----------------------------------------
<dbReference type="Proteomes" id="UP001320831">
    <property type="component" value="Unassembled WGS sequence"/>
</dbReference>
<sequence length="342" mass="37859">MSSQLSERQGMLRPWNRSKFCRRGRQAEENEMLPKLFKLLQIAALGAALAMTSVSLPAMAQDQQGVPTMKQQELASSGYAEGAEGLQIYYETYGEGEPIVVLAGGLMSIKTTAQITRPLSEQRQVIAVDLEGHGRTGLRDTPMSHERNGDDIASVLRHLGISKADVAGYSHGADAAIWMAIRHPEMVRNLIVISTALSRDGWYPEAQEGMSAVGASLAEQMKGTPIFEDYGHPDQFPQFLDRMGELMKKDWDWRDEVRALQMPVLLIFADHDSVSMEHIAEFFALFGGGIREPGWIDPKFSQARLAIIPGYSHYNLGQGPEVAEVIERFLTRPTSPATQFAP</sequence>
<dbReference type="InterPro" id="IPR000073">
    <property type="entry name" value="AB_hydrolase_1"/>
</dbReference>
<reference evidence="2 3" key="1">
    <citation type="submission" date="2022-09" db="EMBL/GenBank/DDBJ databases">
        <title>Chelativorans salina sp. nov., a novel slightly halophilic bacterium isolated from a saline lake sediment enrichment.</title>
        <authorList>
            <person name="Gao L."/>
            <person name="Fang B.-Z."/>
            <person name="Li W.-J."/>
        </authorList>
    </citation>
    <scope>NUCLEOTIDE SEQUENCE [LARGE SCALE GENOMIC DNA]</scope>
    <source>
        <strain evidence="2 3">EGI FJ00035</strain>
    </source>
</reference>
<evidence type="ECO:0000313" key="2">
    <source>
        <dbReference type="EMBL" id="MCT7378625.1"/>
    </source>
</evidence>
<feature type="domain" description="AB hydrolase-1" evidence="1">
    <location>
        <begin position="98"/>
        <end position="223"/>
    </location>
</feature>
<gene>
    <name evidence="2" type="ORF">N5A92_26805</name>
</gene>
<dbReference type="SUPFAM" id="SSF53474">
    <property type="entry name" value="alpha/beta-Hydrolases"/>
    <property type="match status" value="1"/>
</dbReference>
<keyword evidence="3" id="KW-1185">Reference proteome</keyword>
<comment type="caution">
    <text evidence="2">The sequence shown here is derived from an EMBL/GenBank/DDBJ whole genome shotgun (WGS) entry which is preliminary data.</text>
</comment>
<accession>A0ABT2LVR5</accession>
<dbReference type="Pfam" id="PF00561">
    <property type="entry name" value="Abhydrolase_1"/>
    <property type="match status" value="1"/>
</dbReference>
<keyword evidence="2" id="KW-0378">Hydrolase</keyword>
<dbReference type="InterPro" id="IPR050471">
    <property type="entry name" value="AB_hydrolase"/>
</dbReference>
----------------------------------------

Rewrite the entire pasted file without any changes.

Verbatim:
<dbReference type="Proteomes" id="UP001320831">
    <property type="component" value="Unassembled WGS sequence"/>
</dbReference>
<sequence length="342" mass="37859">MSSQLSERQGMLRPWNRSKFCRRGRQAEENEMLPKLFKLLQIAALGAALAMTSVSLPAMAQDQQGVPTMKQQELASSGYAEGAEGLQIYYETYGEGEPIVVLAGGLMSIKTTAQITRPLSEQRQVIAVDLEGHGRTGLRDTPMSHERNGDDIASVLRHLGISKADVAGYSHGADAAIWMAIRHPEMVRNLIVISTALSRDGWYPEAQEGMSAVGASLAEQMKGTPIFEDYGHPDQFPQFLDRMGELMKKDWDWRDEVRALQMPVLLIFADHDSVSMEHIAEFFALFGGGIREPGWIDPKFSQARLAIIPGYSHYNLGQGPEVAEVIERFLTRPTSPATQFAP</sequence>
<dbReference type="InterPro" id="IPR000073">
    <property type="entry name" value="AB_hydrolase_1"/>
</dbReference>
<reference evidence="2 3" key="1">
    <citation type="submission" date="2022-09" db="EMBL/GenBank/DDBJ databases">
        <title>Chelativorans salina sp. nov., a novel slightly halophilic bacterium isolated from a saline lake sediment enrichment.</title>
        <authorList>
            <person name="Gao L."/>
            <person name="Fang B.-Z."/>
            <person name="Li W.-J."/>
        </authorList>
    </citation>
    <scope>NUCLEOTIDE SEQUENCE [LARGE SCALE GENOMIC DNA]</scope>
    <source>
        <strain evidence="2 3">EGI FJ00035</strain>
    </source>
</reference>
<evidence type="ECO:0000313" key="2">
    <source>
        <dbReference type="EMBL" id="MCT7378625.1"/>
    </source>
</evidence>
<feature type="domain" description="AB hydrolase-1" evidence="1">
    <location>
        <begin position="98"/>
        <end position="223"/>
    </location>
</feature>
<gene>
    <name evidence="2" type="ORF">N5A92_26805</name>
</gene>
<dbReference type="SUPFAM" id="SSF53474">
    <property type="entry name" value="alpha/beta-Hydrolases"/>
    <property type="match status" value="1"/>
</dbReference>
<keyword evidence="3" id="KW-1185">Reference proteome</keyword>
<comment type="caution">
    <text evidence="2">The sequence shown here is derived from an EMBL/GenBank/DDBJ whole genome shotgun (WGS) entry which is preliminary data.</text>
</comment>
<accession>A0ABT2LVR5</accession>
<dbReference type="Pfam" id="PF00561">
    <property type="entry name" value="Abhydrolase_1"/>
    <property type="match status" value="1"/>
</dbReference>
<keyword evidence="2" id="KW-0378">Hydrolase</keyword>
<dbReference type="InterPro" id="IPR050471">
    <property type="entry name" value="AB_hydrolase"/>
</dbReference>